These birds can be up to a metre long. Because of their lively colours, they are called ” flowers of the forest “. Extinction has been averted.
Texto © Giuseppe Mazza
English translation by Mario Beltramini
In Venezuela, for their lively colours, the Macaws are called “Flowers of the forest”, and in Panama they narrate that the inhabitants of a village in the Caribbean were saved from a raid of the Spaniards, thanks to the sharp crying of these birds, excited by the armours worn by the aggressors.
Reality or American version of the legendary geese of the Capitol, the fact remains that the Macaws have a voice clumsy and deafening as can be, and the forests where they live, resound of continuous “Haa…raa”, “Haa…raa”, as the onomatopoeic name suggests.
These birds can reach, tail included, the length of one metre and are provided of a large hooked beak, which somewhat reminds the one of the birds of prey, and which is used as “third foot”, during the displacements on the trees.
Macaws live in very stable pairs, united for the life, and at the daybreak they crowd together in noisy groups, always in the same place.
After having warmed up under the first rays of sun and having decided about the areas to visit, they take off all together in spectacular flights among the trees.
They go looking for fruits, seeds, and very hard nuts, which they patiently file with their beak, in order to extract the contents. It seems that they feed also on insects, especially larvae.
If they discover a tree well furnished of food, they suddenly hush up, perhaps not to reveal its presence to other animals, and they can just be noted owing to the an incessant rain of shells and of kernels which fall down.
Then, around noon time, when heat becomes intolerable, they go to the lower branches, away from the dangerous harpy eagles, which, along with other prey birds, fly over the tops of the trees of the forest, and rest there for some hours, with their head under the wing.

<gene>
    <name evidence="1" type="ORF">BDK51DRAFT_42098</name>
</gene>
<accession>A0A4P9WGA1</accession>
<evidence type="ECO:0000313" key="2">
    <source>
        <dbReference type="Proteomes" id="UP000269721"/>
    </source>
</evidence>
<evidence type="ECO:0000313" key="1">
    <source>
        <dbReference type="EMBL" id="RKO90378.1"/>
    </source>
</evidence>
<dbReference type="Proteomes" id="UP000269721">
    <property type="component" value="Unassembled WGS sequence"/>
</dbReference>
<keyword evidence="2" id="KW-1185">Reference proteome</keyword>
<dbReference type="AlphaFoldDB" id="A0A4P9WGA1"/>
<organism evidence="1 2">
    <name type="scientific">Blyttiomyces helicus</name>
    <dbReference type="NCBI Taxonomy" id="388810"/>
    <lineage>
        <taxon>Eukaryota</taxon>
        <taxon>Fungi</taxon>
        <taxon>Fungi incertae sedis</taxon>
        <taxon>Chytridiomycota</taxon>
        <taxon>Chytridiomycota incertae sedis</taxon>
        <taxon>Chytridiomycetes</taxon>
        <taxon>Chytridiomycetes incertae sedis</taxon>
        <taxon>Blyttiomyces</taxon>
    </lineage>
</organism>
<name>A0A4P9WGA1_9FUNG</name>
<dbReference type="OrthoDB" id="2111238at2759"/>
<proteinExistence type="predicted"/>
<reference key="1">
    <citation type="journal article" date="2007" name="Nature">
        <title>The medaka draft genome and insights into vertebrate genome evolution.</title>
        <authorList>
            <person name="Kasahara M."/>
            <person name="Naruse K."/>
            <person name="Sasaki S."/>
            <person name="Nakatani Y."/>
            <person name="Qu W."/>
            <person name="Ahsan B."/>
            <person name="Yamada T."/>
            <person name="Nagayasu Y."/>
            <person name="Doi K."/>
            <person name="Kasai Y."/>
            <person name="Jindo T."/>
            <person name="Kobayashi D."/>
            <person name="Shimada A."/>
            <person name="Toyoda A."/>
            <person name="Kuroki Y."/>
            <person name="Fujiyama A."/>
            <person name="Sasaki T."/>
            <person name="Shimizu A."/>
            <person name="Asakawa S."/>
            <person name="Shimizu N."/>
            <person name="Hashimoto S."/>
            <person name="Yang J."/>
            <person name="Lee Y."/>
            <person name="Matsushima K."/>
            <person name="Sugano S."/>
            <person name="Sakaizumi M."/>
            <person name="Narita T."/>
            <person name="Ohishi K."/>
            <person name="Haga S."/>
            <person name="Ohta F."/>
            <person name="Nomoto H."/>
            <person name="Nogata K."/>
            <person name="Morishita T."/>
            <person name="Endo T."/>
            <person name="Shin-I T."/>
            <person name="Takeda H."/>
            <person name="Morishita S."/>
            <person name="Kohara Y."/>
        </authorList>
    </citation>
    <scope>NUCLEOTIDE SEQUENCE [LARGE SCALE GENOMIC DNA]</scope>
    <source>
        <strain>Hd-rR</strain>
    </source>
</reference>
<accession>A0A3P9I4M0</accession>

They resume the activity only late in the afternoon, before reaching their night shelters.
But the Hyacinth coloured Macaw (Anodorhynchus hyacinthinus), which nests in galleries dug under the banks of rivers, all these birds breed on top of the trees, in old empty trunks.
Every year, they come back always to the same nest, and the Indios, who since centuries are using their feathers to decorate
weapons and vestments, still consider the trees which shelter them as precious family patrimonies to pass down from a generation to the other.
Eggs, usually 2 or 3, laid at intervals of some days, on rotten grind wood, are brooded by the female for 25-28 days. Young, nourished with regurgitated food, grow up very slowly. For several days they are blind, and the first feathers spring up, on the tail, only during the second month of life. The Macaws have a very long life, and, when in captivity, can easily reach the 40 years of age and even more.
The better known species, besides the already cited Hyacinth coloured Macaw, typical of Brazilian forests south of Amazon, are the Scarlet Macaw (Ara macao), spread from Mexico to Bolivia, the Green winged Macaw (Ara chloroptera), present from Panama to Bolivia, and the Blue-and-yellow Macaw (Ara ararauna), common from Panama to Argentina. The males of this species, not shy at all, are recognizable at sight because “blushing” quite easily. When excited, they wink, shake heads, and the skin of their cheek, normally white, assumes an intense pink colour.
The Military Macaw (Ara militaris), present in the western part of the continent from Mexico to Argentina, is so called due to the typical green attire, surmounted by graceful red tufts and has a very unpleasant voice, which recalls military barracks. It can be found on the Andes, even at 2500 metres of altitude, and can adapt to all habitats, from the semi-arid regions to the wet Amazonian forests.
Persecuted by the natives for the flesh and the feathers, and carried to Europe as amusement objects for rich and powerful persons, some Macaws did unluckily extinguish since the XVIII century.
The Red Macaws of Jamaica and Guadeloupe, the Green-and-yellow Macaw of Santo Domingo, and the famous Cuban Red Macaw, have all disappeared.
In 1934, due to the spread out belief that parrots should convey the Psittacosis, a serious contagious disease for men, some laws reduced drastically the import of this species, thus succeeding in slowing down their extinction.
Today, we talk of “Ornitosis”, and it has been discovered that the virus responsible of this pulmonary affection (Chlamydophila psittaci) is present in at least a hundred of birds, among them pigeons, chicken, ducks, sparrows and canaries, which act as sound carriers, and that the plague does not depend too much from the kind of animal, but from the reports that man has with them.
So, a great part of the health restriction s was levied, but in the meantime, thanks to the increasing diffusion of ideas on the protection of nature, it has appeared among the people, the conviction that these birds should be left free.
The Washington Convention, ruling the international traffic of animals and the formation of protected areas in the origin countries, seem to protect adequately the surviving species.